A high street fashion store has been fined for selling clothing that breaches UK safety legislation.
Primark was caught selling hooded tops with dangerous neck cords at two of its outlets in Sunderland and Gateshead.
Trading Standards officers from Gateshead and Sunderland discovered a range of garments on sale that contained a cord through the hood - a feature which has been banned for children’s clothing in Britain since 1976. The regulations were introduced in the 1970s following a number of serious accidents involving youngsters whose hood cord had caught in play equipment.
Several children died from strangulation and others were seriously injured before free-running cords in hoods were banned.
Primark’s solicitor argued that the clothes, which were on sale for between #4 and #6, were not intended for children and were therefore exempt from the regulations.
Trading Standards officers were able to show that because of the size of the garments and their style, it was likely that children could and would wear them.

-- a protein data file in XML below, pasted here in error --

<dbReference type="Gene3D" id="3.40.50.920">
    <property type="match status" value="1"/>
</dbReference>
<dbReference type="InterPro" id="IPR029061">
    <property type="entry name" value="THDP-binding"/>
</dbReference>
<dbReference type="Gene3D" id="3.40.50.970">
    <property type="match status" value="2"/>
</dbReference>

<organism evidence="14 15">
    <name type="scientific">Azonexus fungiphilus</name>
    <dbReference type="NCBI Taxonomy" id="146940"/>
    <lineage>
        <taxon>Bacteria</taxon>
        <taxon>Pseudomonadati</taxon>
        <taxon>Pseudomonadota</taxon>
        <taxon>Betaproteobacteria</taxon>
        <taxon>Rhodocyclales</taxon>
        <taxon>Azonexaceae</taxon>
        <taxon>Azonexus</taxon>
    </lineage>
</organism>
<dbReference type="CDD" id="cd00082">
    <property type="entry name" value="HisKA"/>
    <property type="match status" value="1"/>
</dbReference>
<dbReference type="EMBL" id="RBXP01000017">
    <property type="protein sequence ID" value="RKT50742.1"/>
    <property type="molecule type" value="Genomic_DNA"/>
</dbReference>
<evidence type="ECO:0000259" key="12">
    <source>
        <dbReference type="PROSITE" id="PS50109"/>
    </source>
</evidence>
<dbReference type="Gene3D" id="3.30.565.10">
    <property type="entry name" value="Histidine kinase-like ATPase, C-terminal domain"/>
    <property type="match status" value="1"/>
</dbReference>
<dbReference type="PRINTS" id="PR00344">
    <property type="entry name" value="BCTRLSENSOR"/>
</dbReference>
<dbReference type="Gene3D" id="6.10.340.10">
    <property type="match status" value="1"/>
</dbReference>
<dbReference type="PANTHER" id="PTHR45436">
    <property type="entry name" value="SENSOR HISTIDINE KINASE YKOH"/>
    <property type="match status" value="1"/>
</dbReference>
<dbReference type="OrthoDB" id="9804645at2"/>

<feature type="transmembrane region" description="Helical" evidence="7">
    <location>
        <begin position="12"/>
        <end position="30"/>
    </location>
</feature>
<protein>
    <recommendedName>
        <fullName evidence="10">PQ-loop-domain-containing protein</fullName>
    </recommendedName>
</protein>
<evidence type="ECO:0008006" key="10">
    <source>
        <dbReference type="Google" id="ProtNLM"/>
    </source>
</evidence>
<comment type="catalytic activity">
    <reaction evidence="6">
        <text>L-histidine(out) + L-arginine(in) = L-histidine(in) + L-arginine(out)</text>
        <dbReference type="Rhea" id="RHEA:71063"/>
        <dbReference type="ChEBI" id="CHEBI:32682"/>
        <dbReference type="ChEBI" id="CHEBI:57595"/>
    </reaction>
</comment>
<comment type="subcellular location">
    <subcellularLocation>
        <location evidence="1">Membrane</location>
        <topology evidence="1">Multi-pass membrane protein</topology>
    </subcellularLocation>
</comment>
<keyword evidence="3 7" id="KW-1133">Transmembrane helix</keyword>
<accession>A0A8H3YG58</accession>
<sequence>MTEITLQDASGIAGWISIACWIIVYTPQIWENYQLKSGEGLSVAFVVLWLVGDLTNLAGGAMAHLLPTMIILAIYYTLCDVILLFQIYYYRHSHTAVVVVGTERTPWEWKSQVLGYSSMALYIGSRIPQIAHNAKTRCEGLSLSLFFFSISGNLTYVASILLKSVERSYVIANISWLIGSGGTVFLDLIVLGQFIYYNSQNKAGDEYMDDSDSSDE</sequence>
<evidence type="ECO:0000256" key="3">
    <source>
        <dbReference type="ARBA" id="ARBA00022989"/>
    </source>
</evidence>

The retailer was convicted of 16 counts of breaching health and safety legislation and fined #8,000 - equal to #500 for each offence.
The company was also ordered to pay more than #7,500 costs by a district judge at Sunderland Magistrates’ Court on Monday.
The district judge also ordered the destruction of the several hundred items that were seized by Trading Standards officers locally while other similar garments have been withdrawn from sale nationally.
Paul Dowling, director of development and enterprise at Gateshead Council, said: "This is a good example of Trading Standards working together across the region to tackle a serious safety problem.
"These regulations have been in force since the 1970s and it is disappointing that a major national clothing retailer failed to take basic steps to ensure that the product was safe.
"Trading Standards Officers deal with a wide range of safety legislation and these regulations have been successful in reducing the number of strangulation injuries suffered by young children."